Thursday, March 14, 2019

Continuing Genocide of Christians in Nigeria Goes Unreported

Muslim Group Boko Haram Attacks Christian Village, Destroys Church in Latest Attack

03/14/2019  – International Christian Concern (ICC), a Christian human rights organization, is reporting that earlier today, around 6:00 a.m. local time, Boko Haram insurgents launched an attack on Ngurhlavu village of Lassa in Askira-Uba local council area of southern Borno State in Nigeria. Most of the villagers were able to flee into the bush, but the insurgents burned down six homes, destroyed the EYN Church (Church of the Brethren), killed one person, and abducted two sisters, Stella Ibrahim and Plungwa Ibrahim.

The attack by Boko Harem, a Muslim militant group, comes on the heels of an attack by Fulani militants in northern Nigeria in which at least 20 people were killed with machetes and guns. According to WorldWatch Monitor, "The Fulani were early adopters of Islam, participating in holy wars, or jihads, in the 16th Century that established them as a dominant social and economic force in Western Africa." Today, the Fulani continue to wage "holy wars" against Christians and other non-believers in Western Africa. 

Is it really genocide?

Since the Muslim genocide against Christians in Nigeria is ignored by the mainstream media in America and Europe, some may doubt that a real genocide is occurring. However, consider this fact reported by ICC on their website: "Radical Islamic militant groups such as Boko Haram and Fulani militants have decimated Christian communities throughout northern Nigeria. In the last 18 years, an estimated 50,000 to 70,000 Christians have been murdered by these groups, while another 2 million people have been displaced." Countless others have been injured. And the genocide is only increasing

The Armed Conflict Location and Event Data Project (ACLED), compiled data for 2018 on the ongoing genocide of Christians in Nigeria. ACLED reported that approximately 1,930 brutal deaths were attributed to Fulani militants in 2018. In addition, Boko Haram was responsible for at least another 550 deaths according to records mainstained by TheReligionofPeace.com (TROP), bringing the total number murdered in the name of Islam in Nigeria in 2018 to at least 2,480. This was a sharp increase (over 25%) from the 1,900 total people killed in 2017 by both Boko Haram and Fulani militants (both groups are Muslim).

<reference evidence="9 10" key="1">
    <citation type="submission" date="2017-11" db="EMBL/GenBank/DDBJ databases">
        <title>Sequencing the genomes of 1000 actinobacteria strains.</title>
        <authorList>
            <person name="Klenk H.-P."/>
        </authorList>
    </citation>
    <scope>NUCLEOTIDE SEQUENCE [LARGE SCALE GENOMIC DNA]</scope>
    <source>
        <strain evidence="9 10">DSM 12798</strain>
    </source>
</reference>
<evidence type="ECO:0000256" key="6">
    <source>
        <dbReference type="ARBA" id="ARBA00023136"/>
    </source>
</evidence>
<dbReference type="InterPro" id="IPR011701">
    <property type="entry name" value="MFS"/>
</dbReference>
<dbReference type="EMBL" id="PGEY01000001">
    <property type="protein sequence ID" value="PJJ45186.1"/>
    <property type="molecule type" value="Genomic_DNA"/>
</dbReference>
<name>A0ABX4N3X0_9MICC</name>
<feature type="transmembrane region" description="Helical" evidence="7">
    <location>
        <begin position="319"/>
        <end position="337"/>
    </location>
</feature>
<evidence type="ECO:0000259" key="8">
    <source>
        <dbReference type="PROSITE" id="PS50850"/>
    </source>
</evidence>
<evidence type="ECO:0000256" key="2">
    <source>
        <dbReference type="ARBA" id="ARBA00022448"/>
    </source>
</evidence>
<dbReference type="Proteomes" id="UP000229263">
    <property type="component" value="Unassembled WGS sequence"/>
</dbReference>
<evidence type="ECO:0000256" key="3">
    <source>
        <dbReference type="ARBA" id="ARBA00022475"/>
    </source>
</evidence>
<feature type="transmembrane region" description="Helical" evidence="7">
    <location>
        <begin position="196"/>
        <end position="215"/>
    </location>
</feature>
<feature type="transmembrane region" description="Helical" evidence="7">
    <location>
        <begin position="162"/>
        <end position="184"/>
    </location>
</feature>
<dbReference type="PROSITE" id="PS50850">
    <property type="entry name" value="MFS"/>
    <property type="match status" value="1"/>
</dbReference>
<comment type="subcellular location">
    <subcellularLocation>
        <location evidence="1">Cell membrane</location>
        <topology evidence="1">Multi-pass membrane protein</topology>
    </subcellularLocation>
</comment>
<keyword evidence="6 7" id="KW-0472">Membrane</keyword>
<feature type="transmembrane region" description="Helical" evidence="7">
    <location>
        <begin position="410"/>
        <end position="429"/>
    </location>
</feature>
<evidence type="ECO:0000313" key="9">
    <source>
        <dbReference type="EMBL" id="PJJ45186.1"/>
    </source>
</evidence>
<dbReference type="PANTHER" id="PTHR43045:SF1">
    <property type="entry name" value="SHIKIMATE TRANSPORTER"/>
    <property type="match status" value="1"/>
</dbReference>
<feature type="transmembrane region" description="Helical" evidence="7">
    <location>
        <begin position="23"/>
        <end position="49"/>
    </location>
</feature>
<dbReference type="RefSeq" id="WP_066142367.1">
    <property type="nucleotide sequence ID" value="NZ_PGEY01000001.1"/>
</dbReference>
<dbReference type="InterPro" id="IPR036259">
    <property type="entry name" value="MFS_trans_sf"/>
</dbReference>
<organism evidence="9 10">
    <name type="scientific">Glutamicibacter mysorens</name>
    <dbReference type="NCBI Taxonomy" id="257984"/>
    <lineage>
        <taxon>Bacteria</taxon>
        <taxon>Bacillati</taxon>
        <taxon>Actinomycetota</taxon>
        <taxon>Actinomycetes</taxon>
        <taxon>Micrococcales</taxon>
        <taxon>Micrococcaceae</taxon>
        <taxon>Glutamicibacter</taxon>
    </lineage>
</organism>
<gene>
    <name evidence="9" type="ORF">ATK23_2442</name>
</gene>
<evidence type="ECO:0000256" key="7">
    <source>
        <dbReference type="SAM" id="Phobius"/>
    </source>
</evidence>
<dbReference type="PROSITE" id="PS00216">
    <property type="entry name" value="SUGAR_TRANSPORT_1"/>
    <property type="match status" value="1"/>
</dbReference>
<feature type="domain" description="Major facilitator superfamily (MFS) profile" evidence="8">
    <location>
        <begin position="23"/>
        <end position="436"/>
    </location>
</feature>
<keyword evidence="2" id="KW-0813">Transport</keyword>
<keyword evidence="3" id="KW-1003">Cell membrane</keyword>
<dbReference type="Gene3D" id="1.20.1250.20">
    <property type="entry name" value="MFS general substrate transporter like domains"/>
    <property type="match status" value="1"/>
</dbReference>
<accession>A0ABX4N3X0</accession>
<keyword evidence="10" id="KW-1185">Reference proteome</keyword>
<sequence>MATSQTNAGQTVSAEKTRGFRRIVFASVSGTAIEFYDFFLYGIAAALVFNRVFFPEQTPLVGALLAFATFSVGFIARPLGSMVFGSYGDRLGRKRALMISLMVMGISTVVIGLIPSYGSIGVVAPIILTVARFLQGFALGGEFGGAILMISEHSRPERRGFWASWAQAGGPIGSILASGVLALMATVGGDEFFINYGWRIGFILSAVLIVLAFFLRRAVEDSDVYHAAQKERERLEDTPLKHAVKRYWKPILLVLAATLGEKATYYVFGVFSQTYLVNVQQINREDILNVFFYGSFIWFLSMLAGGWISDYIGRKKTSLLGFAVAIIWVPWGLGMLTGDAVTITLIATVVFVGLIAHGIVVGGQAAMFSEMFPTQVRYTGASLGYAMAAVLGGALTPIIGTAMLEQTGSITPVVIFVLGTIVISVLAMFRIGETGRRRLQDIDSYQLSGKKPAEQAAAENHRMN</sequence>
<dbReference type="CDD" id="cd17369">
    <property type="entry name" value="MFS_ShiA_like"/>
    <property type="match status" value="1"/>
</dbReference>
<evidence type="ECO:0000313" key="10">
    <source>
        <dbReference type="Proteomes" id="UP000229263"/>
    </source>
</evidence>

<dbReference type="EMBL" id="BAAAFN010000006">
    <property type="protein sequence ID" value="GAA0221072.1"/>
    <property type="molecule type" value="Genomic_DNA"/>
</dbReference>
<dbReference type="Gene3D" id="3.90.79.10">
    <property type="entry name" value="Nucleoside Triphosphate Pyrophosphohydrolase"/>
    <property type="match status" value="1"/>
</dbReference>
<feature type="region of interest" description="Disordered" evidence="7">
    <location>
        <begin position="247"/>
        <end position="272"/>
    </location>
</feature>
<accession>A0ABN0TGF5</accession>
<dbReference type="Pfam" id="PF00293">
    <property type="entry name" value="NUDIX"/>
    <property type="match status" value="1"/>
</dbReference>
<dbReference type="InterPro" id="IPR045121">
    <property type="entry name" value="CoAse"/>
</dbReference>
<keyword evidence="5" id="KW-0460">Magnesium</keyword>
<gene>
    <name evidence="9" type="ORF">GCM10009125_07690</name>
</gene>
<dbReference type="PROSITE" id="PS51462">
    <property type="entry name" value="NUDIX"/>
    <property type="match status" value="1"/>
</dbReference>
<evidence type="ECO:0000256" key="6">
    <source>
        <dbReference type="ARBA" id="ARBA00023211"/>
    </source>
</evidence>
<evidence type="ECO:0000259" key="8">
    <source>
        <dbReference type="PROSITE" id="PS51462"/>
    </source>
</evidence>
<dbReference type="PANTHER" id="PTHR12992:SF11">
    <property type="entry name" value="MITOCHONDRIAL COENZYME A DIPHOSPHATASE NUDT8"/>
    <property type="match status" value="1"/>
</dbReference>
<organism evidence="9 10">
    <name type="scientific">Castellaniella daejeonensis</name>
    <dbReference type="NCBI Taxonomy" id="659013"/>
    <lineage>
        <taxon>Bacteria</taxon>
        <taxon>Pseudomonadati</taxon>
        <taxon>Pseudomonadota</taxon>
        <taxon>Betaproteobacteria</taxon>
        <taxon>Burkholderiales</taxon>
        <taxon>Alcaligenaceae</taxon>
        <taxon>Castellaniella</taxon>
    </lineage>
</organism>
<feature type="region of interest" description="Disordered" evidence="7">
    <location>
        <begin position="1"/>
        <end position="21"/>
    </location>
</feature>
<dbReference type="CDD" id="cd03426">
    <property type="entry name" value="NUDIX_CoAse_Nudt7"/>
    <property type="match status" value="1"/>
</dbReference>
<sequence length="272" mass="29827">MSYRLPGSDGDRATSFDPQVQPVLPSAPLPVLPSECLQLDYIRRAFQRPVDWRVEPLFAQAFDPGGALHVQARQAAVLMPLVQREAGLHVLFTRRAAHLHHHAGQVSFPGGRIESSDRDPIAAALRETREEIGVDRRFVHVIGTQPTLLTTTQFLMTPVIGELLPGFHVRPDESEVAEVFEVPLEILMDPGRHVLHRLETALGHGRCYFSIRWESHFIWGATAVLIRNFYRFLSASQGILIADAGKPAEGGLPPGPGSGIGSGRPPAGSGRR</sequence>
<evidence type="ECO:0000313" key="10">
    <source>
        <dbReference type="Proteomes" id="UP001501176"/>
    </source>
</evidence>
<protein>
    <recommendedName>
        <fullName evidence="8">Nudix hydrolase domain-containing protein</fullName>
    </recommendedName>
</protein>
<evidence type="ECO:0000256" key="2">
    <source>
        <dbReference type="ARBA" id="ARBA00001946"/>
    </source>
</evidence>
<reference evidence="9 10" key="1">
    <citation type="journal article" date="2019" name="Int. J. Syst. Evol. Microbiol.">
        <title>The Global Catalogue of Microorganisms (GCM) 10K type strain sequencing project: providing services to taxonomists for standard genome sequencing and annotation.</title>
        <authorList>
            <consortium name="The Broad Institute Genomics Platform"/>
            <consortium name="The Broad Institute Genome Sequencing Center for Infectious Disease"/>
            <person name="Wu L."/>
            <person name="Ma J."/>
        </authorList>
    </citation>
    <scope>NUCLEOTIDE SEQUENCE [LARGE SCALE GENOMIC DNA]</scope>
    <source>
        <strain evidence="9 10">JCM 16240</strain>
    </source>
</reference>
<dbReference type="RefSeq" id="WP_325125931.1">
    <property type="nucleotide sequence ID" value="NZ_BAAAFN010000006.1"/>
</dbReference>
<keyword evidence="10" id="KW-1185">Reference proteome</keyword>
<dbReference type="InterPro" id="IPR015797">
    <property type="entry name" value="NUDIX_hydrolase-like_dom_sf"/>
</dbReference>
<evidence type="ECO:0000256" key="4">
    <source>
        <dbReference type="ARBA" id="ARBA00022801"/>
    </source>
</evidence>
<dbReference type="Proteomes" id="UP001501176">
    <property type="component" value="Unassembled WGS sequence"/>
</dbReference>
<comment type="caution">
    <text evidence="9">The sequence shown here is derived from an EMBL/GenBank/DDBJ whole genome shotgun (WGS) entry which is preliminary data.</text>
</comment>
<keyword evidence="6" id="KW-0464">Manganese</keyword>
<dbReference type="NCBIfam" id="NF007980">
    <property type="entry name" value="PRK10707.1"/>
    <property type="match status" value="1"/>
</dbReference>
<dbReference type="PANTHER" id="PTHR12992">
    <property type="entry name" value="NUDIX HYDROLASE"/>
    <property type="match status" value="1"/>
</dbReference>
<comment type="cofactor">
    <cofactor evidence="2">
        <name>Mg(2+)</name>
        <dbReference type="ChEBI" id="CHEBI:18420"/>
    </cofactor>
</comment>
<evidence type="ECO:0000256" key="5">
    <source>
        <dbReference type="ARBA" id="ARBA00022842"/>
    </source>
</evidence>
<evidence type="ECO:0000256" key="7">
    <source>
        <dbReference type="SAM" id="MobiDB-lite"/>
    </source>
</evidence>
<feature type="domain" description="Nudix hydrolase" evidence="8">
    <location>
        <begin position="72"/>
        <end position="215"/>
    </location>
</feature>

Additional Details of This Morning's Attack

Recalling this morning's attack, a senior executive of the EYN Church, who wished to remain anonymous, said that their local pastor called around 6:00 a.m. to report the attack. He shared, “I could hear desperation in his voice, just coming out of the bush.  His voice sounded completely demoralized as he was saying only God… We don’t know what else to do! There’s no security presence here.” The insurgents dropped a concealed improvised explosive device which a church member named Avi Lassa stepped on. Avi was killed on the spot.

Lamenting the spate of repeated, violent attacks, the senior church leader said, “These frequent attacks on churches and [their] members are really weighing us down. These attacks seem to be escalating soon after the elections.” Nigeria’s presidential elections took place in late February, but has seen violence even in the build-up to Election Day.

The leader said that members of the EYN Church in the village of Gwandang were attacked on February 2, 2019. This was shortly followed by another set of attacks in the village of Paya-Bulguma on February 7 and 21, during which 26 houses were burned down, large quantities of food supplies were destroyed, and motorbikes and other valuables were stolen or destroyed.  A seven-year-old boy was also abducted and has not been heard from since.


Sources: 1) Press release dated 3-14-2019 by International Christian Concern. 2) Article Who are the Fulani? by WorldWatch Monitor. 3) Additional information from the Persecution.org website. 4) Statistics from the Armed Conflict Location and Event Data Project (ACLED) and from 5) http://thereligionofpeace.com/ (TROP).
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